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Editorial: It's time for Madigan to go

Editorial: It's time for Madigan to go

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For years, state lawmakers in the Quad-Cities have danced with the specter of Mike Madigan.

They’ve benefitted from his money and clout even as many have parried Republican attempts to use Madigan to drag them down.

Mostly, those attempts have failed.

Will this time be any different?

We don’t know the answer to that question, but we know the Republicans’ job just got easier.

A week ago, the giant utility Commonwealth Edison admitted to providing jobs, contracts and cash to Madigan confidants in order to influence the speaker. This went on, prosecutors say, for years – from 2011 through 2019 – as ComEd has won favorable legislative treatment.

Madigan hasn’t been charged, and a spokesperson said he’s done nothing wrong. But the allegations are breathtaking, and it defies reason to believe ComEd made these investments without expecting it would get a healthy return.

The utility agreed to pay a $200 million fine and pledged to cooperate with the feds in the ongoing investigation. (We should note that some of the legislation the utility sought benefited the Quad-Cities, including a measure that kept open the nuclear power plant in Cordova that is operated by Exelon, ComEd's parent.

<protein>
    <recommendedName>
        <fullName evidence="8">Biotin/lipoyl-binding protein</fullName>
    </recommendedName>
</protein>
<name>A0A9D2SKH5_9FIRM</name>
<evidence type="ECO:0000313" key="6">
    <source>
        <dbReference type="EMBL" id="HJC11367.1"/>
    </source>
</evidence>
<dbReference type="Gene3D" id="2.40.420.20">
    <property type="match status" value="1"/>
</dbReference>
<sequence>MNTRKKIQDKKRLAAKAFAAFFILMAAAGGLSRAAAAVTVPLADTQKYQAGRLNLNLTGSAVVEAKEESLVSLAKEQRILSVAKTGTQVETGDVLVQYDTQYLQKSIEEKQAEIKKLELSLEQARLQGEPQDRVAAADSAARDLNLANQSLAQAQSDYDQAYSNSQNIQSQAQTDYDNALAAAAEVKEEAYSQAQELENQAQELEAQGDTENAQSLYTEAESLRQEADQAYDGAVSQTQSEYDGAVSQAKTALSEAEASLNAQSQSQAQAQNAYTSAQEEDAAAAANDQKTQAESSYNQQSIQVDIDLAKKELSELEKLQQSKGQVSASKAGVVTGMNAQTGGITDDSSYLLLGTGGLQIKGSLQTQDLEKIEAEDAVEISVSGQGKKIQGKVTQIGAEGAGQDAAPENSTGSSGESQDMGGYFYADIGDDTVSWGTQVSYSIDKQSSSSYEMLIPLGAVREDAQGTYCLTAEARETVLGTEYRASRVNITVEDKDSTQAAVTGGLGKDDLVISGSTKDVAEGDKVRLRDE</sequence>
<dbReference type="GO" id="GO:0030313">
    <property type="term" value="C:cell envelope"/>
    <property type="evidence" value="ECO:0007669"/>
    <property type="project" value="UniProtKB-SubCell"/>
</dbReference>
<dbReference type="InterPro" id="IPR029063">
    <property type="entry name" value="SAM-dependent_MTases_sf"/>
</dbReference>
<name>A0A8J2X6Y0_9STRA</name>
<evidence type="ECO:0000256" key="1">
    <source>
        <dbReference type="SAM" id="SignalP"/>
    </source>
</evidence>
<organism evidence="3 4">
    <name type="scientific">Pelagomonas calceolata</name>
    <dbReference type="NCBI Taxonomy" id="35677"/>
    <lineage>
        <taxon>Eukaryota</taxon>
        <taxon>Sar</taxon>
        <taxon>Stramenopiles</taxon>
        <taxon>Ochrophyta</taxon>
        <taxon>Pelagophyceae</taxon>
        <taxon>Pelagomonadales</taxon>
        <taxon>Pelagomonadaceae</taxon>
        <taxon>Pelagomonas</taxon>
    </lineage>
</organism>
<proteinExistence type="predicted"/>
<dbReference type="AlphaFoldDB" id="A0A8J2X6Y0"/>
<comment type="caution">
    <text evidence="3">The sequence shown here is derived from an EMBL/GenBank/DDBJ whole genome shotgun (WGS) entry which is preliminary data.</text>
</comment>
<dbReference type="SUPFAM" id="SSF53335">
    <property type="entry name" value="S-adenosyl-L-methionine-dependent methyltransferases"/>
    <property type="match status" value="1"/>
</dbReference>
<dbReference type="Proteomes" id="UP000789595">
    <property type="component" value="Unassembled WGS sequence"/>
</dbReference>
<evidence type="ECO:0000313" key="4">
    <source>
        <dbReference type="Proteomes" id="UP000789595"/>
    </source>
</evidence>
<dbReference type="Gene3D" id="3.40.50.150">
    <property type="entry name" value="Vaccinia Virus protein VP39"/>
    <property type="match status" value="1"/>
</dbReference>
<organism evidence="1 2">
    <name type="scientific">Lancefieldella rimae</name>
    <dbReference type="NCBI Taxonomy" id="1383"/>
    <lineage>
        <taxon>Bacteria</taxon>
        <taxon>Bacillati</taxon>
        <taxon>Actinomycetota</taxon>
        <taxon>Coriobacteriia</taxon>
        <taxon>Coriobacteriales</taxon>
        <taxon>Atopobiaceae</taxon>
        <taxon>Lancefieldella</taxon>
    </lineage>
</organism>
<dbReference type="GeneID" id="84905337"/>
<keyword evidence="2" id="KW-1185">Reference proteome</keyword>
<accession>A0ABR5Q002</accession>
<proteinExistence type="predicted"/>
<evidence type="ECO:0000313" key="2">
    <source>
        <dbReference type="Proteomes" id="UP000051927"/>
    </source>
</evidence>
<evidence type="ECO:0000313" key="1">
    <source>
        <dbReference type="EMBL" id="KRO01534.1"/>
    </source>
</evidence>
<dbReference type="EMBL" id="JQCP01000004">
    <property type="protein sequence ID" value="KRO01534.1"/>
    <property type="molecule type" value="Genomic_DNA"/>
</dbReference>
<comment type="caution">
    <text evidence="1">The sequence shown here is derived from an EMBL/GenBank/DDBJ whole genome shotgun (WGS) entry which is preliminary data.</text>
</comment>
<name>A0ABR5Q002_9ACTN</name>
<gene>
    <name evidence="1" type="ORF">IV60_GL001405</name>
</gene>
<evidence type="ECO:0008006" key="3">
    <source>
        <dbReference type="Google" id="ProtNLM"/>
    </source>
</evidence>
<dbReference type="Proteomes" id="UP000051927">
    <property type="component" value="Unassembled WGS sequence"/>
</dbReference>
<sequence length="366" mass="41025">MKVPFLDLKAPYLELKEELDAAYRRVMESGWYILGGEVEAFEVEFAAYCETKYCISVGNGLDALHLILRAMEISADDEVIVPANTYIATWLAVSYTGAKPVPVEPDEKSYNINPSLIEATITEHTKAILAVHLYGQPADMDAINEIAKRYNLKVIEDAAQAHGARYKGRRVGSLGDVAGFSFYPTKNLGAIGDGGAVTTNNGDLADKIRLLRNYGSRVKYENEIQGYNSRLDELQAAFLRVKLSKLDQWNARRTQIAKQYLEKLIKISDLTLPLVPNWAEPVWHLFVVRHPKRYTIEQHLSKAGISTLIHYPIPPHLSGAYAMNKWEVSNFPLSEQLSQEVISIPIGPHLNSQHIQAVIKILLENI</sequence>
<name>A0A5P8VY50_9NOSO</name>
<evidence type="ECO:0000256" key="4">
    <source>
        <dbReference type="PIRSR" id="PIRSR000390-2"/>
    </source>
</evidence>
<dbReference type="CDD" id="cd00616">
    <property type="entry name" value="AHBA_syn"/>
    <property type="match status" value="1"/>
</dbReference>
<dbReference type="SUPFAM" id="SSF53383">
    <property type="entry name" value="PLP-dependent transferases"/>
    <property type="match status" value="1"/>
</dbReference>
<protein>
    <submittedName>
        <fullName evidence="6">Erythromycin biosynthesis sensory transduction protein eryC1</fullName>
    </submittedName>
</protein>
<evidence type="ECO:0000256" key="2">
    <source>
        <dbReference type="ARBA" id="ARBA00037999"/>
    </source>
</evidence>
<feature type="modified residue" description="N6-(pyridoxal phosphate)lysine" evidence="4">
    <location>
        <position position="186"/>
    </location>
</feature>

Madigan has been under threat before, and he’s always survived. He began in the legislature in 1971 and has, for all but two years, been the speaker since 1983.

His iron-fisted control over Illinois politics is legendary.

So far, most rank-and-file Democratic lawmakers are keeping their heads down, though a few have said Madigan should step down if the allegations are true.

In our area, Rep. Mike Halpin, D-Rock Island, had made no statement about this until we asked. He faulted ComEd, but declined to criticize Madigan. We asked him if he thought Madigan should resign if the allegations are true, to which he responded: "I tend to not make an issue as far as asking people to resign."

Halpin was first elected in 2016. And at one point during the campaign, he said Madigan was "part of the problem" in Springfield. But Halpin also got Madigan’s help during the campaign, and he went on to vote for him to be speaker.

With these new allegations, Republicans are trying to use Madigan like never before. And we would guess voters will be pretty receptive to that message – like never before. It’s hard to ignore corruption that is this bold.

We think it’s time for Democratic lawmakers to stop dancing around Mike Madigan. They should demand that he resign.

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